[Linux-cluster] optimising DLM speed?

Steven Whitehouse swhiteho at redhat.com
Thu Feb 17 10:13:15 UTC 2011


On Wed, 2011-02-16 at 20:38 +0000, Alan Brown wrote:
> > For the GFS2 glocks, that doesn't matter - all of the glocks are held 
> in a single hash table no matter how many filesystems there are.
> Given nearly 4 mlllion glocks currently on one of the boxes in a quiet 
> state (and nearly 6 million if everything was on one node), is the 
> existing hash table large enough?
It is a concern. The table cannot be realistically expanded forever, and
expanding it "on the fly" would be very tricky. There are however other
factors which determine the scalability of the hash table, not just the
number of hash heads. By using RCU for the upstream code, we've been
able to reduce locking and improve speed by a significant factor without
needing to increase the number of list heads in the hash table. We did
increase that number though, anyway, since the new system we are using
can put both the hash chain lock and the hash table head into a single
pointer. That means less space for locks and therefore we increased the
number of hash table heads at that time.

However large we grow the table though, it will never really be "enough"
so that probably the next development will be to have trees rather than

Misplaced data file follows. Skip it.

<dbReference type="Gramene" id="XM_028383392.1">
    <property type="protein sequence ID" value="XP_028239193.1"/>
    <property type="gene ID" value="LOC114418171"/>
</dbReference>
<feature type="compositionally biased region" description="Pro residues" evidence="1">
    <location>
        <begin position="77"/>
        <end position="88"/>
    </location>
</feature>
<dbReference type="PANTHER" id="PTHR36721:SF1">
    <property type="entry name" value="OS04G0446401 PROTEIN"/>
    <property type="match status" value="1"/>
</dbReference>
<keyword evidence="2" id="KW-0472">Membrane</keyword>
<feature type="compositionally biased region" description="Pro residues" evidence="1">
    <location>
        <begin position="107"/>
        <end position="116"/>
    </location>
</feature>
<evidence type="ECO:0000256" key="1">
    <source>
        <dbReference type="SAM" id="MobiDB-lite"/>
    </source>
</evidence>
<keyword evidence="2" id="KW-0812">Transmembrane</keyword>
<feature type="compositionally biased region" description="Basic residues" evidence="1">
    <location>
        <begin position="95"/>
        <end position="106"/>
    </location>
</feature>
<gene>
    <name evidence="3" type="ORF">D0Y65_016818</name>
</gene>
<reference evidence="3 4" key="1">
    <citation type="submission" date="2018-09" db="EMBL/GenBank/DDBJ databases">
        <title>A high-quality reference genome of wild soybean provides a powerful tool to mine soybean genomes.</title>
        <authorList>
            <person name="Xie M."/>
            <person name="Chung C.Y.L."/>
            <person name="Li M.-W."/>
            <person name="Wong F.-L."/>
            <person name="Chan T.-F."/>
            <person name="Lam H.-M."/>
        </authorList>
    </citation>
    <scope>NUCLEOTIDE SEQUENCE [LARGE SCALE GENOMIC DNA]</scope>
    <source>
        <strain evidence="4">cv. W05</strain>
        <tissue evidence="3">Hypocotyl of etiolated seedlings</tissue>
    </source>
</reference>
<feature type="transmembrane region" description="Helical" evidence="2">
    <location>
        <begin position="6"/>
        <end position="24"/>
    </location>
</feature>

chains of glocks under each hash table head, and at least then the chain
lengths will scale with log(N) rather than N. The issue with doing that
is making such a thing work with RCU.

We do go to some lengths to avoid doing hash lookups at all. Once a
glock has been attached to an inode, we don't do any lookups in the hash
table again until the inode has been pushed out of the cache, so it will
only show up on a workload which is constantly scanning new inodes which
are not in cache already. At least until now, the time taken to do the
I/O associated with such operations has been much larger, so that it
didn't really show up as an important performance item.

Obviously if it causes problems, then we'll look into addressing them.
Hopefully that explains a bit more of our reasoning behind the decisions
that have been made. Please let us know if we can be of further help,


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